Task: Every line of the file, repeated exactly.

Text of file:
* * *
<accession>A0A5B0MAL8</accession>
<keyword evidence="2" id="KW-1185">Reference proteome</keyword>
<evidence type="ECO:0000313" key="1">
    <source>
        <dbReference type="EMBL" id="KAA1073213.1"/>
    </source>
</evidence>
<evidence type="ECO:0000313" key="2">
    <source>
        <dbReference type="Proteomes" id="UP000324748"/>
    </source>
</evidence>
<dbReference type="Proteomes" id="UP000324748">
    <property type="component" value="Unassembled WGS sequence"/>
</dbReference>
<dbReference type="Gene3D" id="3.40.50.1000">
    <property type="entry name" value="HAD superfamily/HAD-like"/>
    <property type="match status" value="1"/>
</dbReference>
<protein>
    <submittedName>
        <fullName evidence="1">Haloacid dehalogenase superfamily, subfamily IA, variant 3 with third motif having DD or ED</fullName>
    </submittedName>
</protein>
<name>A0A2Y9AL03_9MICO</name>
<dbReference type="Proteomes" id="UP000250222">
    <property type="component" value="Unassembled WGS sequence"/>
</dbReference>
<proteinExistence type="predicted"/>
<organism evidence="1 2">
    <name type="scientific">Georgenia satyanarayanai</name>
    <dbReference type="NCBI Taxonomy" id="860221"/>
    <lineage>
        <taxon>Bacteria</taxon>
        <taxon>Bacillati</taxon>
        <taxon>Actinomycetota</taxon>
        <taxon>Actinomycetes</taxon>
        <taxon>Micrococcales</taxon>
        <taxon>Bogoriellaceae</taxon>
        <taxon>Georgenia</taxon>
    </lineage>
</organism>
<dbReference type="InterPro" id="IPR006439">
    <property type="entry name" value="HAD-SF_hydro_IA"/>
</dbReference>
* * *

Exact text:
<accession>A0A5B0MAL8</accession>
<keyword evidence="2" id="KW-1185">Reference proteome</keyword>
<evidence type="ECO:0000313" key="1">
    <source>
        <dbReference type="EMBL" id="KAA1073213.1"/>
    </source>
</evidence>
<evidence type="ECO:0000313" key="2">
    <source>
        <dbReference type="Proteomes" id="UP000324748"/>
    </source>
</evidence>
<dbReference type="Proteomes" id="UP000324748">
    <property type="component" value="Unassembled WGS sequence"/>
</dbReference>
<dbReference type="Gene3D" id="3.40.50.1000">
    <property type="entry name" value="HAD superfamily/HAD-like"/>
    <property type="match status" value="1"/>
</dbReference>
<protein>
    <submittedName>
        <fullName evidence="1">Haloacid dehalogenase superfamily, subfamily IA, variant 3 with third motif having DD or ED</fullName>
    </submittedName>
</protein>
<name>A0A2Y9AL03_9MICO</name>
<dbReference type="Proteomes" id="UP000250222">
    <property type="component" value="Unassembled WGS sequence"/>
</dbReference>
<proteinExistence type="predicted"/>
<organism evidence="1 2">
    <name type="scientific">Georgenia satyanarayanai</name>
    <dbReference type="NCBI Taxonomy" id="860221"/>
    <lineage>
        <taxon>Bacteria</taxon>
        <taxon>Bacillati</taxon>
        <taxon>Actinomycetota</taxon>
        <taxon>Actinomycetes</taxon>
        <taxon>Micrococcales</taxon>
        <taxon>Bogoriellaceae</taxon>
        <taxon>Georgenia</taxon>
    </lineage>
</organism>
<dbReference type="InterPro" id="IPR006439">
    <property type="entry name" value="HAD-SF_hydro_IA"/>
</dbReference>